TRILOBITES of Black Cat Mountain George P. Hansen

Below is the ventral surface of Lepidocoeleus species, a Macheridian armoured worm recently categorized as a polycheate annelid. (Photograph by Sev Coursen)

Below is the dorsal surface of another specimen of Lepidocoeleus species. (Photograph by G.P. Hansen)

In the abstract of their article on these fossils in Nature, Vinther, Van Roy and Briggs wrote that, "Machaeridians, which are virtually ubiquitous as shell plates in benthic marine shelly assemblages ranging from Early Ordovician (Late Tremadoc) to Carboniferous ... comprise three distinct families of worm-like animals, united by the possession of a dorsal skeleton of calcite plates that is rarely found articulated. Since they were first described 150 years ago machaeridians have been allied with barnacles, echinoderms, molluscs or annelids. Here we describe a new machaeridian with preserved soft parts, including parapodia and chaetae, from the Upper Tremadoc of Morocco, demonstrating the annelid affinity of the group. This discovery shows that a lineage of annelids evolved a dorsal skeleton of calcareous plates early in their history; it also resolves the affinities of a group of problematic Palaeozoic invertebrates previously known only from isolated elements and occasional skeletal assemblages." Nature 451, 185-188 (10 January 2008), 'Machaeridians are Palaeozoic armoured annelids.'  Another great source is at Christopher Taylor's Catalogue of Organisms. And a third is a paper on the machaeridians of the Hunsruck Slate.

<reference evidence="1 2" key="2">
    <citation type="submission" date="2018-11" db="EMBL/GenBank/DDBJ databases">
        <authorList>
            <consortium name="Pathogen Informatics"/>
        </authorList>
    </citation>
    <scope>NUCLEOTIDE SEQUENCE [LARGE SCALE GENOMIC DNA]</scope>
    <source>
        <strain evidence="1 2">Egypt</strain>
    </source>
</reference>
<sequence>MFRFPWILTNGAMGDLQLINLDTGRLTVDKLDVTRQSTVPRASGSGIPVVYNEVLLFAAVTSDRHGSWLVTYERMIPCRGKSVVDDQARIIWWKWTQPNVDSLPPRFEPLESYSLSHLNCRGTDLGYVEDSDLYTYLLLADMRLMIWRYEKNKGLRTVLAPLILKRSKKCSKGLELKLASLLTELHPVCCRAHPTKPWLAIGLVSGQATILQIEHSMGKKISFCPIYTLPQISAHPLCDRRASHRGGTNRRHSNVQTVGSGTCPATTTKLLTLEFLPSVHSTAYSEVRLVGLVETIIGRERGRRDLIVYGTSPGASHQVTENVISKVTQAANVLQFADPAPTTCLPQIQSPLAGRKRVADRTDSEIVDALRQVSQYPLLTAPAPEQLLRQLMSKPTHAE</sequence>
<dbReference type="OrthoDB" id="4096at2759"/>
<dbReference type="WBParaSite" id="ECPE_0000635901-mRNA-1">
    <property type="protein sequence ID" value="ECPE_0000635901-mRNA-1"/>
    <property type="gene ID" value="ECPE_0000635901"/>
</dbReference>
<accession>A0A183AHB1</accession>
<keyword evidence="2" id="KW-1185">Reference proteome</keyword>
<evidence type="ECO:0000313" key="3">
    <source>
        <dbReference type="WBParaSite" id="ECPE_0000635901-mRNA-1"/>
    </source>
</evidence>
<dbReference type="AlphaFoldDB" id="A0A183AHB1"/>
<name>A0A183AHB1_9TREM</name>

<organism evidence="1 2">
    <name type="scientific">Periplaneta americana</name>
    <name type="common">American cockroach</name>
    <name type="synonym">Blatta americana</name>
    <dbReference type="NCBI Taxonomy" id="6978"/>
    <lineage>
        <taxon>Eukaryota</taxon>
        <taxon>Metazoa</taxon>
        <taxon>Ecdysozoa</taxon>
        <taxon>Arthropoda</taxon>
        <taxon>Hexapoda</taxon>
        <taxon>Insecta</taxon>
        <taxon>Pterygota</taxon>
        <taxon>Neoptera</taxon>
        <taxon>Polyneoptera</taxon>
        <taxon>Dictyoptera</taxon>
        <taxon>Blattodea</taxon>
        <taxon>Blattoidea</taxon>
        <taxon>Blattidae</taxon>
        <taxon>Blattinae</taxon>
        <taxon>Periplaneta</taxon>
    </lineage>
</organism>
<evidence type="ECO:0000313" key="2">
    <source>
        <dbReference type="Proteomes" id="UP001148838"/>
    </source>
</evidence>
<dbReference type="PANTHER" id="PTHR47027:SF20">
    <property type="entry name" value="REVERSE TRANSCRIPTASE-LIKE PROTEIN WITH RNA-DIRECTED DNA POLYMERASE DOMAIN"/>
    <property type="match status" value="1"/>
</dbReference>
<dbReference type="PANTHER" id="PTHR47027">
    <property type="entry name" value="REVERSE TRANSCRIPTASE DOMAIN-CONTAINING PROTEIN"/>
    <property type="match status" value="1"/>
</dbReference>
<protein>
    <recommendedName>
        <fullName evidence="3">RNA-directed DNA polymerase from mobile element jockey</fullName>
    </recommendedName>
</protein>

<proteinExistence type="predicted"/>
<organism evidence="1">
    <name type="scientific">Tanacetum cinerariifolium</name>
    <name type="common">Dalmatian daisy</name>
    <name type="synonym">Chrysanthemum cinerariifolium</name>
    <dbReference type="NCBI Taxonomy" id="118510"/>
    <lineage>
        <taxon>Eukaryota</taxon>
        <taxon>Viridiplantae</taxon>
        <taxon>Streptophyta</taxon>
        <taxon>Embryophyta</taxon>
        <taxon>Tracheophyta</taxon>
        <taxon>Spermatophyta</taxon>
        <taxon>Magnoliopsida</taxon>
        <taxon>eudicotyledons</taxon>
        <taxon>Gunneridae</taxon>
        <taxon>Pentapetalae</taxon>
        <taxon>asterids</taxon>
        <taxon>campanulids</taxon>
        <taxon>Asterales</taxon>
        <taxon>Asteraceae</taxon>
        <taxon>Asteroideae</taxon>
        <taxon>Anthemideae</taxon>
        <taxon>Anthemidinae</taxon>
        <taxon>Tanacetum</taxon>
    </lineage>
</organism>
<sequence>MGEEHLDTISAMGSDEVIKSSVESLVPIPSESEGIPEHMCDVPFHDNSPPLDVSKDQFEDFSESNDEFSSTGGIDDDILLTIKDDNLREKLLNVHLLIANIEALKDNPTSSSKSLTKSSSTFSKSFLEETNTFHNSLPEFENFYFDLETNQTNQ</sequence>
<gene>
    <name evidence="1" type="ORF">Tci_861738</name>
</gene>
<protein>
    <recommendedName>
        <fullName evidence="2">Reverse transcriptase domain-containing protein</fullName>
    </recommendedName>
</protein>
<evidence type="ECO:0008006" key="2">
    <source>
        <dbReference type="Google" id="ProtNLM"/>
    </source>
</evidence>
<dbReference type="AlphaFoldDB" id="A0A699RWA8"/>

Högström and Taylor described Lepidocoleus sarlei Clarke, 1896 from Rochester Shale (Silurian, Wenlock) deposits of New York.

Additional specimens of this worm continue to be found at Black Cat Mountain.  The following collage shows a few of these.  The top four images are different views of the same specimen.  Below these are several other specimens in various stages of excavation and exposure.